• The militancy of the WSPU prohibited the involvement of most working class women, either individually or en masse. Militant tactics tied to a wider social movement would have been far more effective.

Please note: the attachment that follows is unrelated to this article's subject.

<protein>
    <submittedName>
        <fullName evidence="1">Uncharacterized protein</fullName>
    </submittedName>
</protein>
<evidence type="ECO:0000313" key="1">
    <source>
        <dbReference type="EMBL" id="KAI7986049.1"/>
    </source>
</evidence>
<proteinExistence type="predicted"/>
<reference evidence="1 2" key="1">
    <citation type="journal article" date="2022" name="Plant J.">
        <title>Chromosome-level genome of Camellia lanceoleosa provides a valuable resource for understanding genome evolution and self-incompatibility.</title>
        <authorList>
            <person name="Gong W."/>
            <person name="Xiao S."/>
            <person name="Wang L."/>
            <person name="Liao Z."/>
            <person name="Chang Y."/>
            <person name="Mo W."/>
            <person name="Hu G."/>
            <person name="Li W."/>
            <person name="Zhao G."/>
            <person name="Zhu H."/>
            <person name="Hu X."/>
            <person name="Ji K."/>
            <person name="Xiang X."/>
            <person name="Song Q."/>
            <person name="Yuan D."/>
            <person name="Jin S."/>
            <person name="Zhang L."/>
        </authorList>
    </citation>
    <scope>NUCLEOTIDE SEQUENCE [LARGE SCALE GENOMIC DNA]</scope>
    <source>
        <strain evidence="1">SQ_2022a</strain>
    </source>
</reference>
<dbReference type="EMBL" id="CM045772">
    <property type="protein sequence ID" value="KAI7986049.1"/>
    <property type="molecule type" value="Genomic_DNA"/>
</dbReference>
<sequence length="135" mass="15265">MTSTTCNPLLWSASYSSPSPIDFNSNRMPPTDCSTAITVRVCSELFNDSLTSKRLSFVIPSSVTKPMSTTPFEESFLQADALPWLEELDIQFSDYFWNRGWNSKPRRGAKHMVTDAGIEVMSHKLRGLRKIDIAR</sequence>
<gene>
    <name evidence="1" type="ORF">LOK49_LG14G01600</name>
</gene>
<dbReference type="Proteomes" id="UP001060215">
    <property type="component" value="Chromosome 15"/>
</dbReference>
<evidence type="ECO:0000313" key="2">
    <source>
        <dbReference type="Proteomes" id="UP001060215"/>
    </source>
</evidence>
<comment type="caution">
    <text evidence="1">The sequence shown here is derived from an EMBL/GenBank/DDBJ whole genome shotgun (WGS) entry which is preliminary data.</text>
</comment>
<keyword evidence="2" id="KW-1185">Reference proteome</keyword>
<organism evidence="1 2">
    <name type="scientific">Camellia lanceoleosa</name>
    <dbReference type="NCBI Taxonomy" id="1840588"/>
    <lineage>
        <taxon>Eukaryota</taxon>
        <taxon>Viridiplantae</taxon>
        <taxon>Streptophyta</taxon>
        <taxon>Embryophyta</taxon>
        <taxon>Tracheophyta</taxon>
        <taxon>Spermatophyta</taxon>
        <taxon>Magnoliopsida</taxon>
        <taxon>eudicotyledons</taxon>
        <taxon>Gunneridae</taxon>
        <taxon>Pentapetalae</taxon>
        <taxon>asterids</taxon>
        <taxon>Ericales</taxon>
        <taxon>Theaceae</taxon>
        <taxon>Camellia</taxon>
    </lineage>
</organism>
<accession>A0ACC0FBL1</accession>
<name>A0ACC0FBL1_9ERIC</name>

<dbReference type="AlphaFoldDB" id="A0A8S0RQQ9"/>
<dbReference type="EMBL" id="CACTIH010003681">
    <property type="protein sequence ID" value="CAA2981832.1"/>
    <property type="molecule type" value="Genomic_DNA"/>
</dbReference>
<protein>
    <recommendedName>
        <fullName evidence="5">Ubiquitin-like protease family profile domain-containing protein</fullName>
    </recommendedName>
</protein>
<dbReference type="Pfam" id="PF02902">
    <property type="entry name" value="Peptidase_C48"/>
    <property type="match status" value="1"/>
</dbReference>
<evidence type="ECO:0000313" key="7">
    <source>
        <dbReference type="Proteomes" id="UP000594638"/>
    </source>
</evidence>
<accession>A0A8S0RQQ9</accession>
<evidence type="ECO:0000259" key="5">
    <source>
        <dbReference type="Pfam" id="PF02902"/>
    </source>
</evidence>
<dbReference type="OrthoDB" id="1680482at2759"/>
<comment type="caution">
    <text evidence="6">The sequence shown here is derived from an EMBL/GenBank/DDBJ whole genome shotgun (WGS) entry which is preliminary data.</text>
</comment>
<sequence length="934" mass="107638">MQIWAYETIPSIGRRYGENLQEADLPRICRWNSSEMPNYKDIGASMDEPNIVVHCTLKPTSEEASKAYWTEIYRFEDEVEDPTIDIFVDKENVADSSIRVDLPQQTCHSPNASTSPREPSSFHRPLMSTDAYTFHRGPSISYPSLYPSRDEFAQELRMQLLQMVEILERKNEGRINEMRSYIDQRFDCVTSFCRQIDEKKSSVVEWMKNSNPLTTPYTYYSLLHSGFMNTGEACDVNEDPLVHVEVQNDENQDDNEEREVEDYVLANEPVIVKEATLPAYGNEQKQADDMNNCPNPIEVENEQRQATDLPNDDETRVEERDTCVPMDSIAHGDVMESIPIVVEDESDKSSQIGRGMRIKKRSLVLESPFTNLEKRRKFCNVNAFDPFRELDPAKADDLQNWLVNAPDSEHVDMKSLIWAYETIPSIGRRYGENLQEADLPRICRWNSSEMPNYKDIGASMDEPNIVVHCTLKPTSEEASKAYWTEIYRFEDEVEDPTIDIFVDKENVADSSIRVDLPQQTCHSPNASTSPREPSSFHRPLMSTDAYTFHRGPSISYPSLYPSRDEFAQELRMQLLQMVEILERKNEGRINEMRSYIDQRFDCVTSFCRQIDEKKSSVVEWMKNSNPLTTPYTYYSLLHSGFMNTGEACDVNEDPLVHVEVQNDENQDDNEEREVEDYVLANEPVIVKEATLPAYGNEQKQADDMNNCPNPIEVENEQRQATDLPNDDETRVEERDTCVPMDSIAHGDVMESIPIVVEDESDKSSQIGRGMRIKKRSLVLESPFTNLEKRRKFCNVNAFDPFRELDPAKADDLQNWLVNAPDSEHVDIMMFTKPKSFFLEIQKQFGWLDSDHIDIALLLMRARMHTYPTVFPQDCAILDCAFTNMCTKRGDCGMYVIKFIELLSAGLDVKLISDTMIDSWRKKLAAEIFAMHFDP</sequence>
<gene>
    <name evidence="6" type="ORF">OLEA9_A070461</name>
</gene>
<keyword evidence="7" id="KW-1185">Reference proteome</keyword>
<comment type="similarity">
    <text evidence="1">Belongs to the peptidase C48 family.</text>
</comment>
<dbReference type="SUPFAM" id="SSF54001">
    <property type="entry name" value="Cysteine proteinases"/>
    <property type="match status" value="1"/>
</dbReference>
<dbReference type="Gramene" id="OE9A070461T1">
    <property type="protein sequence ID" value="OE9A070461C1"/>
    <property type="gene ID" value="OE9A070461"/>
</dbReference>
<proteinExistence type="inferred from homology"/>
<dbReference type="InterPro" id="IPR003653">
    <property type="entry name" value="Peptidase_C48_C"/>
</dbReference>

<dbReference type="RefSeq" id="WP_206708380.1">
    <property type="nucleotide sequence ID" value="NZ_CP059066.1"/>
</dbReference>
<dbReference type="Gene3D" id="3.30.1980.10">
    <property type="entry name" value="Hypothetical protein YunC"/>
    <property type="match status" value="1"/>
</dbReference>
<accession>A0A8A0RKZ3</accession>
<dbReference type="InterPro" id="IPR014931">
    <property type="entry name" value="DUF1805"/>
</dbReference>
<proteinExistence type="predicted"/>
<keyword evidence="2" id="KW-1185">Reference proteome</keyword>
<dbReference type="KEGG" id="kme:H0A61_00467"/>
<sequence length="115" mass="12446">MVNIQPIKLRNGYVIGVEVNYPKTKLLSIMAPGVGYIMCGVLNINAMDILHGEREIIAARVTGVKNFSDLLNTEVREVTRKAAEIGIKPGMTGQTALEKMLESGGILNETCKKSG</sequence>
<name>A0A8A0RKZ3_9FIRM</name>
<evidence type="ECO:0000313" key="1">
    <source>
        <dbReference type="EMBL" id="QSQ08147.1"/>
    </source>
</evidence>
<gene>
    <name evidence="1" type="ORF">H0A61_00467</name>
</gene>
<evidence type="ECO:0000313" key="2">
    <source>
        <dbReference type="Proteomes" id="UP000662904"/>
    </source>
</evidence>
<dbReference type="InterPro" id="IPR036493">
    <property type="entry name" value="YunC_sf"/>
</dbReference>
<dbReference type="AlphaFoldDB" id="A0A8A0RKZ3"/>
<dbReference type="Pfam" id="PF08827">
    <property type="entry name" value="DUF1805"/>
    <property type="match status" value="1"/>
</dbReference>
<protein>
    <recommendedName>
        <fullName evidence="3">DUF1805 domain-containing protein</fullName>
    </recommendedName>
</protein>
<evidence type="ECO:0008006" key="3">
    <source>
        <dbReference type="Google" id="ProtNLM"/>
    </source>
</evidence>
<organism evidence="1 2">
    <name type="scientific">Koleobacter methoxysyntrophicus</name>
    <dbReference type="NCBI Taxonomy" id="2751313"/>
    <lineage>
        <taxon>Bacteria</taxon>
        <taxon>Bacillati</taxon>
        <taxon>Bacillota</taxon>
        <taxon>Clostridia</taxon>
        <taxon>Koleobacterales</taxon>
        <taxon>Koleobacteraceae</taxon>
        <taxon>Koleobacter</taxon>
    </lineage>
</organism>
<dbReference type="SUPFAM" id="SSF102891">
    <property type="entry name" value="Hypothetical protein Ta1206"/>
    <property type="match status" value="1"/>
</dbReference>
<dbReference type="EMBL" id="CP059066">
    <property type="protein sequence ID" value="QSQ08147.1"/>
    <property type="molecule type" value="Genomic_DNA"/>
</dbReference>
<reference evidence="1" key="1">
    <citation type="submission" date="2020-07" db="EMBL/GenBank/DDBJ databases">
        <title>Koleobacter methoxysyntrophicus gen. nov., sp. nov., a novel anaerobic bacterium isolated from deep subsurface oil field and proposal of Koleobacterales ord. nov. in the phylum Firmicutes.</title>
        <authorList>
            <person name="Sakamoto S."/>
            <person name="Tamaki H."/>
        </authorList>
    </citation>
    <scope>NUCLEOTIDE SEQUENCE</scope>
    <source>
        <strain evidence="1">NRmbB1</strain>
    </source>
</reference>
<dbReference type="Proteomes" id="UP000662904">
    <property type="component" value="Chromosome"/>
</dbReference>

It was the WSPU’s attitude towards the vote, and later towards men, that distinguished it from the other suffrage organisations. All suffrage organisations wanted the vote but to the WSPU it became almost an end in itself and the campaign a sacred, spiritual struggle. The WSPU leaders argued that the vote was central to ending the subjection of women whether in the home or the workplace. However, implicit in their statements was an acceptance of the existing political system and its values. In particular, it rejected the socialist analysis of power and the relevance of class. It was the vote that mattered, not class, nor economic power. This concentration on the vote restricted debate that in turn led to splits within the WSPU and reinforced notions of the Pankhursts as autocrats.